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December 14, 2020

Pak Afghan Transit Trade Agreement

Filed under: Uncategorized — Chris Chaten @ 5:26 AM

In October 2010, the pioneering APTTA agreement was signed by Pakistani Trade Minister Makhdoom Amin Fahim and anwar ul-Haq Ahady, the Afghan Ministry of Commerce. Richard Holbrooke, U.S. Special Representative for Afghanistan and Pakistan, as well as a number of foreign ambassadors, Afghan parliamentarians and senior officials attended the ceremony. [13] Trade in contraband goods in Pakistan was once an important source of income for Afghanistan. Official pakistani goods imported into Afghanistan under the 1965 Afghanistan transit agreement were often smuggled into Pakistan through the porous border shared by the two countries, often with the help of corrupt officials. [5] In addition to the illegal repatriation of goods to Pakistan, declared goods linked to Afghanistan have often been prematurely unloaded from trucks and smuggled into Pakistani markets without paying the required customs duties. [6] [7] This led to the creation of a thriving black market, with much of the illegal trade open, as was the case in the bustling Peshawar Karkhano market, widely regarded as a smugglers` bazaar. [8] In Pakistan, in 2003, measures were taken against the types of goods authorizing duty-free transit and strict measures and markings were introduced to prevent smuggling. The diversion of goods by Iran from the Persian Gulf has increased considerably, resulting in a sharp decline in the number of contraband goods in Pakistani markets.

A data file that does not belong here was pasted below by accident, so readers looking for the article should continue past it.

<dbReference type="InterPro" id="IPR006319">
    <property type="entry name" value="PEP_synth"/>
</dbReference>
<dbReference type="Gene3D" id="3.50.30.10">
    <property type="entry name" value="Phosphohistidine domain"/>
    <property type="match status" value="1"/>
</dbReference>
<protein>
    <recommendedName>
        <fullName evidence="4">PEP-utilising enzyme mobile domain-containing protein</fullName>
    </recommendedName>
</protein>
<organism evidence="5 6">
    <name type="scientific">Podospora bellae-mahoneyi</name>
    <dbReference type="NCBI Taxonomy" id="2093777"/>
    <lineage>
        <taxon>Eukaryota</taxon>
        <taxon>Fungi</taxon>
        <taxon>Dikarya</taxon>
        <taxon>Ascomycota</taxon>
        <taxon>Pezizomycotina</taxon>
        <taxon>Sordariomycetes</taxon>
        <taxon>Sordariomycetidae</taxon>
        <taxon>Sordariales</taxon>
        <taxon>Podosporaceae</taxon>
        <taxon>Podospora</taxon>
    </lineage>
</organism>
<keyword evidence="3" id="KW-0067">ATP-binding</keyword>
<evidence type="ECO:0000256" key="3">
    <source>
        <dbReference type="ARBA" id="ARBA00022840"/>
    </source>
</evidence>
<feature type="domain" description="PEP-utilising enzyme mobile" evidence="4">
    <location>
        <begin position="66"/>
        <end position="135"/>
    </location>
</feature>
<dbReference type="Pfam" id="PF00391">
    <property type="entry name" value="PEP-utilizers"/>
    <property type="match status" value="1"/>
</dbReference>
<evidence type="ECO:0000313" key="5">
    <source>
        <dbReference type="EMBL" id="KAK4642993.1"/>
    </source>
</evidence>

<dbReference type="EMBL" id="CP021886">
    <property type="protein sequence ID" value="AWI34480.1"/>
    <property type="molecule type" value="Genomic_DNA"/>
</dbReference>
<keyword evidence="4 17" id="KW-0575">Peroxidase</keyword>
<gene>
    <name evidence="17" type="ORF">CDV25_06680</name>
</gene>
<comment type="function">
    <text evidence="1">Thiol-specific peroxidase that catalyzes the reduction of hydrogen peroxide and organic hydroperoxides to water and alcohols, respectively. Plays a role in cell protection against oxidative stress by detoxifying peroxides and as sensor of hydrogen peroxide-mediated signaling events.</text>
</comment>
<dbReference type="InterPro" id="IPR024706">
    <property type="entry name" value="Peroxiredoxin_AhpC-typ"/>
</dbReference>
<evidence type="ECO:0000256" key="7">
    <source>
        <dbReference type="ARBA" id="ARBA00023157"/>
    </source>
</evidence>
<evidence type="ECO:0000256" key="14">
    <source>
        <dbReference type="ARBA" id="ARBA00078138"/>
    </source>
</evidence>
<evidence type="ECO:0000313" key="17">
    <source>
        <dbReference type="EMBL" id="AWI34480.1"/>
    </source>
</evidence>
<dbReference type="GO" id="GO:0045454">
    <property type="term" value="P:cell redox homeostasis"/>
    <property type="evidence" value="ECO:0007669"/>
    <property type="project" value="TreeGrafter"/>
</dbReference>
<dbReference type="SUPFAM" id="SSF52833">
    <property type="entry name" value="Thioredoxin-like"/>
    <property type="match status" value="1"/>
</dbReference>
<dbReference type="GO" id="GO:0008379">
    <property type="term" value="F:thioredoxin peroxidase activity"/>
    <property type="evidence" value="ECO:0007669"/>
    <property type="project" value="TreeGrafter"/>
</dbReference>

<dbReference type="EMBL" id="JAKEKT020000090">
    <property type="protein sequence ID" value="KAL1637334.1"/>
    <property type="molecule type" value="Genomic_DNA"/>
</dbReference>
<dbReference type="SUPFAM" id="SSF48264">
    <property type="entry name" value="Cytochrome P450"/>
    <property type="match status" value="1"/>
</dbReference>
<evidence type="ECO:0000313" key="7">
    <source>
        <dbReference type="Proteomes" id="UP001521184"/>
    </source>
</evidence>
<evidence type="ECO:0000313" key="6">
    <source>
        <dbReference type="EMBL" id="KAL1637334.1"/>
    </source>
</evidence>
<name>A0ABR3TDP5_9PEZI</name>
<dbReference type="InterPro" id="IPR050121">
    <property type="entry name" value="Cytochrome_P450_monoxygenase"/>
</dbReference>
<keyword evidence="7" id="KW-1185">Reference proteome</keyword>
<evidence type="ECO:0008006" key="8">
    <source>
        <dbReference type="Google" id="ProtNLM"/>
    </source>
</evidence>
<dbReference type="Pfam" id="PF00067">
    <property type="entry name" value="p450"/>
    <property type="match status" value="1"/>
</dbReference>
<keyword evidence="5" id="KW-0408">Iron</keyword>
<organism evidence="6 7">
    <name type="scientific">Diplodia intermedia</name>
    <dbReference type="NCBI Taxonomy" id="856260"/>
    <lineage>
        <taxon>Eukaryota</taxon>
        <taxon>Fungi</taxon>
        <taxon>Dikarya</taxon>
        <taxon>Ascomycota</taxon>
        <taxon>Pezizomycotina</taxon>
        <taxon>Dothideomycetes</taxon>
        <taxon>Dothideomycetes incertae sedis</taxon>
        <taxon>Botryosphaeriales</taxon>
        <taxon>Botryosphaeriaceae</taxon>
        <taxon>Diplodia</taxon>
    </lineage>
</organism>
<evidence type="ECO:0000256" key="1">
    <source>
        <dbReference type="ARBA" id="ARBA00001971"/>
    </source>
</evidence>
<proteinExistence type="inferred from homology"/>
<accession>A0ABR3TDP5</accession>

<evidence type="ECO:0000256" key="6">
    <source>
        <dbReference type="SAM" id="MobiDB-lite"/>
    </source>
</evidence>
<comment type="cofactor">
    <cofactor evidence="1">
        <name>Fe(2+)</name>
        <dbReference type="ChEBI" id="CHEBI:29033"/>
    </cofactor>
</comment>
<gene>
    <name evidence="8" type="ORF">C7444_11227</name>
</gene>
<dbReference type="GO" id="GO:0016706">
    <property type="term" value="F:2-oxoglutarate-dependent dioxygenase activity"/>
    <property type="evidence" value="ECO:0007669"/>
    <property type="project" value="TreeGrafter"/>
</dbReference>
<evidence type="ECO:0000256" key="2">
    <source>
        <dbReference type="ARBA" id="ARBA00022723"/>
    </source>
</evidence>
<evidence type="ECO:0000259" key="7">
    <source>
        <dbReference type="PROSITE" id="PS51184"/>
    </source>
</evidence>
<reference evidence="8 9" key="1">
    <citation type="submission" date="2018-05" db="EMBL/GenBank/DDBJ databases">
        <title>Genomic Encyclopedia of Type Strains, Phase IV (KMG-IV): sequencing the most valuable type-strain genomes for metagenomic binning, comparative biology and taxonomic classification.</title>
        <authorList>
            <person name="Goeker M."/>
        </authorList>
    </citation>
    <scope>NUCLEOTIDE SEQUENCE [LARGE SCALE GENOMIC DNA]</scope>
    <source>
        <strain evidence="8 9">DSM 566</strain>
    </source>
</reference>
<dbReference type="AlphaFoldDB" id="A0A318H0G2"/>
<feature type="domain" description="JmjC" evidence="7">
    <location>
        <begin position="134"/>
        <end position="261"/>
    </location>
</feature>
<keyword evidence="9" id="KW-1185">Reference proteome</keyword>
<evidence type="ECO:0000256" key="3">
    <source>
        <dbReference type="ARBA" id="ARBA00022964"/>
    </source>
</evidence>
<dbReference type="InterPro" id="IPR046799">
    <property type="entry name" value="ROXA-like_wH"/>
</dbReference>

The 2003 measures resulted in a sharp decrease in the number of undocumented jobs related to the transit and sale of contraband; Jobs and revenues that have also helped stimulate the underground economy, often linked to drug cartels, in both countries. The Afghanistan-Pakistan Transit Trade Agreement (also known as APTTA) is a bilateral trade agreement signed by Pakistan and Afghanistan in 2010, which calls for greater facilitation of merchandise trade between the two countries. ATTA has not granted Pakistan reciprocal rights to export goods through Afghan territory to neighbouring countries. Pakistani attempts to access Central Asian markers have been thwarted by political instability in Afghanistan that has continued since the late 1970s. As Afghanistan became increasingly dangerous as a transit corridor, China, Pakistan, Kazakhstan and Kyrgyzstan developed a separate contract in 1995 called the Quadrilateral Traffic in Transit Agreement (QTTA) and signed the treaty in 2004. [9] Despite the signing of the QTTA, the agreements were never used, mainly due to poor infrastructure between the four countries.

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